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December - 2010 - issue > CEO Spot Light
Believe-in-your-'Idea'
Ram Yeleswarapu
Friday, December 3, 2010
Both Life Sciences and Supply Chain Management are increasingly witnessing an enormous change in the global markets. Driven by increased globalization, macro economic factors, regulatory mandates, and huge strides in technology and the emergence of new business models, both of these domains are rife with opportunities.

Now when the economies are gradually recovering, Life Sciences are witnessing a lot of emerging trends such as increased emphasis on regulatory compliance and standards, adoption of electronic data interchange standards and supporting technologies to help facilitate quicker approvals, heightened quality standards, emphasis on focus on research of new technologies for the medium- to long-term, realignment of budgets towards data integration and mining efforts with an eye towards maximizing revenue opportunities, consolidation of vendors with a focus towards best of breed vendors for specialized outsourcing, and increased outsourcing of tasks which were earlier performed in-house like - project management, vendor management, quality assurance.

Similarly, Supply Chain industry(SCM) is witnessing a transformation. Now, the focus of SCM has shifted from improving internal functional processes to coordinating various activities across a dynamic network of trading partners leveraging effective technologies and best practices.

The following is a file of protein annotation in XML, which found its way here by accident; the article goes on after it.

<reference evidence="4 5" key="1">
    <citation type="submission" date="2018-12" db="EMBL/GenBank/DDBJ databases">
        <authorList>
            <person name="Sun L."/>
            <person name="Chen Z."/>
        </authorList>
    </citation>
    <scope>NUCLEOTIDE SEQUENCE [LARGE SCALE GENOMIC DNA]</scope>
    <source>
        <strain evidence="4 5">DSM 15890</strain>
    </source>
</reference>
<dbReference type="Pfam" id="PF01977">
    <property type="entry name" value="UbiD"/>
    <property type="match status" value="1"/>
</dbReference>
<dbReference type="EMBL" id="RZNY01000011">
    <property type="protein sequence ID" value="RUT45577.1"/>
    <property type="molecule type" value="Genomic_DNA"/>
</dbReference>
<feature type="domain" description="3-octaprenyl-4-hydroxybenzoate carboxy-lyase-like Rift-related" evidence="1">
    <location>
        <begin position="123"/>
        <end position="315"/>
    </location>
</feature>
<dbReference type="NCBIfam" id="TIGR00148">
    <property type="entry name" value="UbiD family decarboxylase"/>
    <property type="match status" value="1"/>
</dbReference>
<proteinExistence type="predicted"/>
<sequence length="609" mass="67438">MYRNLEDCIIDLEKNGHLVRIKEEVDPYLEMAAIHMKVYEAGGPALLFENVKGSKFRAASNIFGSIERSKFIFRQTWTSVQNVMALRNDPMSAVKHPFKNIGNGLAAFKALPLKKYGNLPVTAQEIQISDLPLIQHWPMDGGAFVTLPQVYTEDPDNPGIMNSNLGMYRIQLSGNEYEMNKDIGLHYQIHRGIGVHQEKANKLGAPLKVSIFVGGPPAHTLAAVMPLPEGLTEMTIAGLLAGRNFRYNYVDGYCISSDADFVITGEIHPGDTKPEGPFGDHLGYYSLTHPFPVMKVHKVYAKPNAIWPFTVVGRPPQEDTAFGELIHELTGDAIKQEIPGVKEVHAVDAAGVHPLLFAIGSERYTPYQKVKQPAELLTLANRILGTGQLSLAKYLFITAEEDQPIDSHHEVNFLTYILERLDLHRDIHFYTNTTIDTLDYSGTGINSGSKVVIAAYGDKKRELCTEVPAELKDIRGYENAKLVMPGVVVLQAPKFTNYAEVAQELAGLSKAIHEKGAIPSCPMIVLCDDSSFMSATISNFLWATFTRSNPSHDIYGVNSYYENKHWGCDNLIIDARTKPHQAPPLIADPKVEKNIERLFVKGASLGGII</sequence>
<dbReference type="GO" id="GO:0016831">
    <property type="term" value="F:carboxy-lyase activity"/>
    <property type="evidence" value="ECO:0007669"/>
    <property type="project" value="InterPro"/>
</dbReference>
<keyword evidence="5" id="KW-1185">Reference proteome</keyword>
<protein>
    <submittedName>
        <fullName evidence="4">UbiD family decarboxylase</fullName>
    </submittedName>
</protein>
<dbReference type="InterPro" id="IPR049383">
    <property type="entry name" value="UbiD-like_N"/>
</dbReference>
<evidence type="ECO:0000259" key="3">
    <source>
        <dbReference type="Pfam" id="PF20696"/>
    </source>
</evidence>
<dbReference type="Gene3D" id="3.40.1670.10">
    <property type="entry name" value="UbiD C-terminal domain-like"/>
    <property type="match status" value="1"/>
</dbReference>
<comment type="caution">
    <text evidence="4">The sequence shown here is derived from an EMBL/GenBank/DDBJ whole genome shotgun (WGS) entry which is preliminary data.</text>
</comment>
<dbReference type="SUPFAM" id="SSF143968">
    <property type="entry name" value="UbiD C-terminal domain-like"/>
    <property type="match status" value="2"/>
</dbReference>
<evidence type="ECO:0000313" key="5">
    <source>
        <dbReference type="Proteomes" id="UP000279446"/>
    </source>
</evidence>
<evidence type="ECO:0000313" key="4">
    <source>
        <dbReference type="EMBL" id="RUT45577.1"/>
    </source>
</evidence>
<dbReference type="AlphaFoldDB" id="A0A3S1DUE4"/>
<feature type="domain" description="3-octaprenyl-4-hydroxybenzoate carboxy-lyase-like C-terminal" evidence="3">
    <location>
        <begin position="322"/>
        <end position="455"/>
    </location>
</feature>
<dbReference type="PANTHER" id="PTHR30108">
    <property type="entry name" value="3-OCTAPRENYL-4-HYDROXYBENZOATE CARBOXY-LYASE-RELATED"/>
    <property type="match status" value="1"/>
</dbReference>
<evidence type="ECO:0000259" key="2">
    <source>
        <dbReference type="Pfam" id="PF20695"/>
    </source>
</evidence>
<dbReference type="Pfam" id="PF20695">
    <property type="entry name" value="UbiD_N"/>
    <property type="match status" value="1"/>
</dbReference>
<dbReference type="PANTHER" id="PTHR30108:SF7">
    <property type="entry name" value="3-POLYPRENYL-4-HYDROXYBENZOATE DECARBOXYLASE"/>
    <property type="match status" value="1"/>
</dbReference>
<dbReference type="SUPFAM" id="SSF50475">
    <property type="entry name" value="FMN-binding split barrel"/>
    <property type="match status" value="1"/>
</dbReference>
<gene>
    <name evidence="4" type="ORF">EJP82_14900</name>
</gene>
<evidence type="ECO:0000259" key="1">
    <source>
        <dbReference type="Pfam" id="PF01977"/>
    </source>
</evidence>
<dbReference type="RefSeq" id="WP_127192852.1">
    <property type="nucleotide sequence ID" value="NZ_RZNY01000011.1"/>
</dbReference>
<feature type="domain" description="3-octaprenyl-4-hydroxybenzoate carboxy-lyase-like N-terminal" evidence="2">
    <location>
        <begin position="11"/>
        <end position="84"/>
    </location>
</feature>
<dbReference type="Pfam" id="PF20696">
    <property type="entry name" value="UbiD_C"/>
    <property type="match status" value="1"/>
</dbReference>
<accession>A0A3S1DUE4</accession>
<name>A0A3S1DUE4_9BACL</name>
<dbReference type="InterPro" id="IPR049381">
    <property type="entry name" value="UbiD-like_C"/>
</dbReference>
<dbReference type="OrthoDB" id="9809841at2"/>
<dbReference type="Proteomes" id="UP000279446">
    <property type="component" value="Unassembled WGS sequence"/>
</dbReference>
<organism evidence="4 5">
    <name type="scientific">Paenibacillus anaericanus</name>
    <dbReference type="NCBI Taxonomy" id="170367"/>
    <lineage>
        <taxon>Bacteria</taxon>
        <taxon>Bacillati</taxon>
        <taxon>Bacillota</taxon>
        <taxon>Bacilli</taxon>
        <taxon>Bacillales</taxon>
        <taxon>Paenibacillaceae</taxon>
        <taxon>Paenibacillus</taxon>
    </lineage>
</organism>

In the coming years, we believe it is ‘SaaS’ which is gradually bringing in the transformation and is surely going to be new mantra of success. The current market scenario reveals that the SaaS market globally is poised for continued strong growth, with the availability of a plethora of SaaS applications and related services. Given the pent-up demand for SaaS applications amongst enterprises, the momentum generated by vendor activity, participation by telecom companies as partners, and the hype around cloud computing, SaaS will proliferate quickly in the coming years.
The last decade has seen huge investments into IT but with limited success for many customers. With varied degrees of process maturity, talent availability and the lack of the right IT systems customers have grappled with getting the required results.

SaaS and business transformation solutions are getting the attention because of the promise of result oriented solutions approach. The IT vendors are building domain capability to not only provide business process improvements, implementation and integration but also in running the operations and providing customers with results.

The world today is rapidly changing and evolving and the pace at which this is happening is only going to increase. Business models are constantly being challenged and the advent of new technologies is rendering legacy concepts irrelevant at an alarming pace. Many large corporations are gradually finding it difficult to maintain their leadership positions. It has been observed that in 1960 it took 35 years to replace 35 percent of the Fortune 500, and in 1999 it took 3 -4 years to do so! Understanding the rapid economic development today is very critical for an entrepreneur.

According to me, two challenges are envisioning the future and raising capital.
Envisioning the future - identifying the right business opportunity by forecasting the future is the key to the beginning. This is not so easy when everyone else is dwelling in the past or present and there is skepticism for the future.

Raising Capital – Investors cannot be convinced if the idea is not strong. Here lies the importance of convincing them with an idea which will show them the future potential
I believe it is the idea combined with vigor that matters today more than anything else for an entrepreneur. If you have your ‘idea’ and you firmly believe that it can bring about a change, it is definitely going to click, come what may.
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